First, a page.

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10 Skydiving Facts You Probably Didn’t Know

Your graduation might be well behind you, but nevermind that. Dust off your most scholarly glasses, because it’s always a great day to share fun skydiving facts!

1. Highest Skydive Without A Parachute

This distinction belongs to Luke Aikins, the US citizen who leaped parachuteless from a plane cruising along at 25,000 ft (7,600 meters, for you European types). He landed in a specially-designed net–and ran right into the arms of his relieved family. Luke is a professional stuntman and a sponsored skydiver–so chances are, he’ll do something just as crazy next time.

2. World’s Oldest Skydiver

Centenarians regularly make skydives. Just Google “100-year-old skydiver” and you’ll see just how true that is! The record for the oldest skydiver was recently set in July 2017 by a 102-year-old man in New Jersey named Kenny Meyer. Before going up for his record breaking jump he said,”I’m doing this for USA!” The previous record was set in May 2017 by a gentlesir in the United Kingdom who celebrated turning 101 years and 38 days young on a jump at Devon’s gorgeous Dunkeswell airport.

3. World’s Highest Skydive

You’d think that this record would be held by skydiver Felix Baumgartner, who performed the highest skydive ever achieved on Oct. 14, 2012. He jumped from 128,000 feet–24 miles up–for the stunt, which was officially called the “Red Bull Stratos Mission.” Indeed, the energy drink wunderkind didn’t keep that record for long. In 2014, Alan Eustace jumped from a balloon that was 135,890 feet above the Earth, breaking the record by more than 7,000 feet. Take that, taurine!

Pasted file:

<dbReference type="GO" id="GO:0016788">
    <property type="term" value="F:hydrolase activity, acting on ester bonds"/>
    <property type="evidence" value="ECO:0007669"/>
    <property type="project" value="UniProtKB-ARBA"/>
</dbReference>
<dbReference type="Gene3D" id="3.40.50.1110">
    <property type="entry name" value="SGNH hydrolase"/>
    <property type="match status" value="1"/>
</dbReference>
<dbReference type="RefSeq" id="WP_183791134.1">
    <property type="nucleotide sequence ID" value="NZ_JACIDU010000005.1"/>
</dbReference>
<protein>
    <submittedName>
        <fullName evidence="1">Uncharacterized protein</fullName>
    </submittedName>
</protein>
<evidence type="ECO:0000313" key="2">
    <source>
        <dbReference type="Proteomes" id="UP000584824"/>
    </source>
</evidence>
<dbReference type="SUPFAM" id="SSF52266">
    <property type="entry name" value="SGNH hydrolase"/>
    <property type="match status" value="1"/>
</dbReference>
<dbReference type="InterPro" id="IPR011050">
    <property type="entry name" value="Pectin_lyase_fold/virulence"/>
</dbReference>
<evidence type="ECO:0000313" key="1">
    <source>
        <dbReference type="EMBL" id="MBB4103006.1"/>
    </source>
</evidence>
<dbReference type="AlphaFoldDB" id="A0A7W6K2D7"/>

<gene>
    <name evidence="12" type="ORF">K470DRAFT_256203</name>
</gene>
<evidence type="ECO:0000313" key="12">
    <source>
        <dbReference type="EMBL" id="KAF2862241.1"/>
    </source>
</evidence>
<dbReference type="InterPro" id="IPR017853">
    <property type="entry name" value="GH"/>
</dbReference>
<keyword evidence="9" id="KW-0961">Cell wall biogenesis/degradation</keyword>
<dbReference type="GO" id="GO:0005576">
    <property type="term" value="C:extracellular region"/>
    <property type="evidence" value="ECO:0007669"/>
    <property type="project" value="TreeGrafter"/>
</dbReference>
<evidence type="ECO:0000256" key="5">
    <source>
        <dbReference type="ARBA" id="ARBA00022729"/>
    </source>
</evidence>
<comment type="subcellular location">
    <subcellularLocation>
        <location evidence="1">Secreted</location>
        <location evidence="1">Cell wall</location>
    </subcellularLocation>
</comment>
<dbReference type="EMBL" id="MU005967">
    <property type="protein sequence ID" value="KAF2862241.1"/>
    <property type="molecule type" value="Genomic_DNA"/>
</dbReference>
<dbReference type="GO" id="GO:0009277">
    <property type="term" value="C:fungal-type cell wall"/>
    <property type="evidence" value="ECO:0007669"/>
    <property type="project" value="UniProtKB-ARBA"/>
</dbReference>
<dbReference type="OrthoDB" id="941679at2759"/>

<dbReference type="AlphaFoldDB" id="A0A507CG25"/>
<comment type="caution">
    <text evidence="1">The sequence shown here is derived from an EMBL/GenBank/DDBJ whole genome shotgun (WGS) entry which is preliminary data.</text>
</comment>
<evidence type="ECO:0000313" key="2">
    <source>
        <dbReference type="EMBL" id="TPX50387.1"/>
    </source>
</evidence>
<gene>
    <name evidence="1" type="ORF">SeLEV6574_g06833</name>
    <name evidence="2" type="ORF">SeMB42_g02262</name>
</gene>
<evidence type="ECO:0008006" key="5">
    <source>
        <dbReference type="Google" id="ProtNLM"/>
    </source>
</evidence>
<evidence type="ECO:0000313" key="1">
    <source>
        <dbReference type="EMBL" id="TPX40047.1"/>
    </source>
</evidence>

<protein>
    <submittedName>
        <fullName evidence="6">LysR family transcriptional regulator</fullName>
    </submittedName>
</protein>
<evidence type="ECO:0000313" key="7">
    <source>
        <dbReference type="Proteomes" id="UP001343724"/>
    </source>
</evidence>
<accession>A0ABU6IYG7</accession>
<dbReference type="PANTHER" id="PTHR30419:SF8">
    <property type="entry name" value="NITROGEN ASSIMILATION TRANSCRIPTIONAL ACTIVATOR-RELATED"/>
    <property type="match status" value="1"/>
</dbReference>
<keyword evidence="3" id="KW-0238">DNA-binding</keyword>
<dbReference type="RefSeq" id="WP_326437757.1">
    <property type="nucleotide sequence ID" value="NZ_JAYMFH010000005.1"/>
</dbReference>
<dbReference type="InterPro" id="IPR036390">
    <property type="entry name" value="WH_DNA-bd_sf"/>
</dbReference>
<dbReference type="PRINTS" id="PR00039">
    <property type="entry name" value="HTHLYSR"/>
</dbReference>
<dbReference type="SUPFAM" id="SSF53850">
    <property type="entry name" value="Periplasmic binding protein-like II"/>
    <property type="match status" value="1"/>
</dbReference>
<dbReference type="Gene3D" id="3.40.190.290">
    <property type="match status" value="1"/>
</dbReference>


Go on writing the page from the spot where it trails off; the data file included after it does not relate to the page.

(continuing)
4. Most People On A Skydive

Really big big-ways are scary for lots of reasons, so it’s no wonder that a creaky old record–set in 2006–still stands today as the most-meat-in-the-sky jump ever jumped. 400 of the worlds most experienced skydivers came together to make this jump happen in Thailand, so the celebratory party afterward was ostensibly boss.

5. Largest All-female Skydiving Formation

In 2009, Jump for the Cause organized an all-female world record, sending 181 women from all over the world up into the skies over Perris, California to raise money for the cancer foundation City of Hope. They nailed it!

6. Most Skydives In A Day

Jay Stokes jumped out of an airplane 640 times during one day in 2006, thereby setting a Guinness World Record for most skydives in 24 hours. To pull it off, Jay performed each one as a very-low-altitude (2,100-foot) jump, landing only long enough to shed one parachute and strap on another while running to a waiting plane to take off again. We’re tired just thinking about it.

7. First Person To Ride A Bicycle Out Of A Plane

Since practically inventing modern trick BMXing in the 90s, American BMX athlete Mat Hoffman has spent a lot of time on his bike in the air. He took it a little higher than the high jumps, however, when he rode out the back of a Skydive Arizona skyvan.